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The Scratch initial start-up screen

direction, but still remains very user-friendly. In lieu of the traditional text editor/display pane layout, Scratch utilizes four panes, each with a specific purpose and interface. Operation and manipulation of objects is almost entirely point-and-click. This is arguably from where much of its ease-of-use comes.

One of the biggest differences between Scratch and other applications of this type is how the programs are written. Rather than typing code into a text editor, users are provided with a switchboard at the top of the leftmost pane. The buttons on the switchboard represent eight categories of commands that can be employed. The commands appear below the switchboard and can be

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The author’s Scratch session

added simply by clicking on them and dragging them to the pane on the right. Here the commands can be connected in a fashion that combines a flowchart with puzzle pieces. Programs, called scripts, can be created for any object (sprite) that the user creates. These scripts integrate variables as well, such as waiting times for events or results of interaction with other objects.

Finally, one of the really cool things about Scratch is the integrated graphics system. This includes a versatile drawing tool as well as graphical images included with Scratch. The drawing tool runs in its own window and provides users with everything they need to create colorful, detailed sprites. These sprites can in turn be modified under the Costumes tab in the same pane into which programming commands are placed. Using this feature, animations can be easily created using two or more costumes for a sprite. Users can also create backgrounds or select backgrounds from Scratch’s media library. The author used just such a background for his outer space scene shown in the screenshot above.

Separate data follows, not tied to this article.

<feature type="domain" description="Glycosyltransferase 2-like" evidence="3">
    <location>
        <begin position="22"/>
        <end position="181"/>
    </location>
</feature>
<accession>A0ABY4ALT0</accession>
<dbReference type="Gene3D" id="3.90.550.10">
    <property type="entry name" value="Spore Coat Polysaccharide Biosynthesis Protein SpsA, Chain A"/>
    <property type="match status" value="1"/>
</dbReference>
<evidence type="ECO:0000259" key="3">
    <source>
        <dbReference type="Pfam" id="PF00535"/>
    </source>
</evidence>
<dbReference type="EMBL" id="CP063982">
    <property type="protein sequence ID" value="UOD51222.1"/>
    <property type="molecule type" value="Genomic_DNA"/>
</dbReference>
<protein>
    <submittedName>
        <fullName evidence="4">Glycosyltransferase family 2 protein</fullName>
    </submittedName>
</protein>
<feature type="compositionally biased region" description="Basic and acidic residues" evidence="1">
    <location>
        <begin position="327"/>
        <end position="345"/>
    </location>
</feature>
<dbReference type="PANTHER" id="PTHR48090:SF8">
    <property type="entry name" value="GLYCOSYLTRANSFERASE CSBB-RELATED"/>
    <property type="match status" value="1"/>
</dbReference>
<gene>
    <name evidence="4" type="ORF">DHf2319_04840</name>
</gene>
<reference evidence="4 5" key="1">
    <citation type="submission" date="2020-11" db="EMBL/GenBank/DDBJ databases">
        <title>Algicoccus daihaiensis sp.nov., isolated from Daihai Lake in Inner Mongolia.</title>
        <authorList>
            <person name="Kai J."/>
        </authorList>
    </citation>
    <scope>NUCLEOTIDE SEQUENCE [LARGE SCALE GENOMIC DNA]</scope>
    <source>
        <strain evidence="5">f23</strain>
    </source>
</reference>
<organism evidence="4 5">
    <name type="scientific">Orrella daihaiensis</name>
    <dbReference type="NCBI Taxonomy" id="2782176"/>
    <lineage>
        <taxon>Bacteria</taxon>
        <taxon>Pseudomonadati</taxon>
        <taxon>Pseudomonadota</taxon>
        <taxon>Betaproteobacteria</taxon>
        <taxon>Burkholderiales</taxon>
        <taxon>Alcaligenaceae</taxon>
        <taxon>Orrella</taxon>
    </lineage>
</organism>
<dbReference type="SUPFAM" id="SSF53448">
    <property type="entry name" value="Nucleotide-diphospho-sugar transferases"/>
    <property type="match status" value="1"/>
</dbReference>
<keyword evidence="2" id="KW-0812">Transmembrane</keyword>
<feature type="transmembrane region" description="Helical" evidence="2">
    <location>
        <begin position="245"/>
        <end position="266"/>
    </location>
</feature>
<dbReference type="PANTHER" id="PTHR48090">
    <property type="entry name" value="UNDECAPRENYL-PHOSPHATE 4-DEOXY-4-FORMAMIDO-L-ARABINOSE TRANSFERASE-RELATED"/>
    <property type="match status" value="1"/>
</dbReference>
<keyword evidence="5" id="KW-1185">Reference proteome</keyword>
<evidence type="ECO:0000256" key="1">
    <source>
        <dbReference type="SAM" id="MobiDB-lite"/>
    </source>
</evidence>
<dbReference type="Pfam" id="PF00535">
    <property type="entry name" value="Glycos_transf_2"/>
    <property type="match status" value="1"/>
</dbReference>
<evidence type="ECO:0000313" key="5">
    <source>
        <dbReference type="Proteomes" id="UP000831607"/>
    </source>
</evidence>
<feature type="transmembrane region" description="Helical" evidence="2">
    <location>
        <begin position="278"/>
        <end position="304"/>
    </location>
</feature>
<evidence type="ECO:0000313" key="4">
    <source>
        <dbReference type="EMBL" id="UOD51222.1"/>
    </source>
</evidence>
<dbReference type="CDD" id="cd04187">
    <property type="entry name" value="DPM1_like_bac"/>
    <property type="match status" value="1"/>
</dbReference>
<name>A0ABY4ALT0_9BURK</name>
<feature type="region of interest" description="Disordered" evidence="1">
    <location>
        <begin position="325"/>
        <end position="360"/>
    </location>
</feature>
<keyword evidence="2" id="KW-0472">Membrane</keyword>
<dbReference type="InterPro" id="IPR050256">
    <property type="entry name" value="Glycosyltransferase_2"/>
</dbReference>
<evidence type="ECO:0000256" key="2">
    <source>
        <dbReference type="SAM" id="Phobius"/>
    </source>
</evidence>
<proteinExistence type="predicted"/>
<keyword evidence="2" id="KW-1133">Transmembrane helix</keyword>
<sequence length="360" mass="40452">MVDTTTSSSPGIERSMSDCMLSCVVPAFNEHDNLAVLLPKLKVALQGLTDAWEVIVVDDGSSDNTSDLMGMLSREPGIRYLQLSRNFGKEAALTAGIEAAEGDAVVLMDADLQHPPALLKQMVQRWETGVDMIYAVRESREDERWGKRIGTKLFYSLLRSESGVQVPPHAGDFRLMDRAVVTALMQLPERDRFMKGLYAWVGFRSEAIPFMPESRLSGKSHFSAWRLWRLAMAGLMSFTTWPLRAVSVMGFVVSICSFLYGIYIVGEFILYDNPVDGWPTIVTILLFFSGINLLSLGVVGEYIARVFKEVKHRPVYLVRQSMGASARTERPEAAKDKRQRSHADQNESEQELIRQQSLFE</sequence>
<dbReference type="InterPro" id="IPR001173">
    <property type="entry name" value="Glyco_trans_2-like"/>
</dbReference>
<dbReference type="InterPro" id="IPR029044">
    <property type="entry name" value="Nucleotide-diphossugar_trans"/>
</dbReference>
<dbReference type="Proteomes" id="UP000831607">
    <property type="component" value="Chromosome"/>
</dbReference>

I cannot even begin to do this application justice here. Check out the Scratch creations submitted to the Scratch Web site. Try it for yourself. Then introduce your students to Scratch and watch worlds unfold.

Scratch Web site: http://scratch.mit.edu/

Energize Education Tip of the Day!

WinFF is an open source media converter for Linux and Microsoft Windows. Users can convert both audio and video files from one format to the other. Supported formats include, but are not limited to, MP3, WAV, AVI and WMV. I used WinFF to convert a colleague’s digital camera video to a format Windows could read.

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I converted these CD (wav) files to MP3 using WinFF.

Energize Education Tip of the Day!

If you’re looking for a versatile and user-friendly mind-mapping tool, check out VYM (View Your Mind). Among its other attributes, Users can add images and links to external files and Web pages. VYM mind maps can also be customized in a variety of ways, such as font size and background color.

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The author’s VYM session

Energize Education Tip of the Day!

Xsnow is a great way to bring some holiday cheer to your UNIX/Linux desktop. It’s an open source program that creates a scenic snowfall on your computer. You can control such factors as snowflake color, wind direction and the size of Santa’s sleigh.

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Make it snow on your desktop with Xsnow.

Energize Education Tip of the Day!

Tomboy Notes is an open source note-taking application that allows users to create virtual notebooks and to link the notes therein to one another via hyper-links. Other features include text formatting, automatic formatting of links, and template creation. Tomboy Notes is available for Linux, Microsoft Windows and Apple Mac OS X.

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Tomboy Notes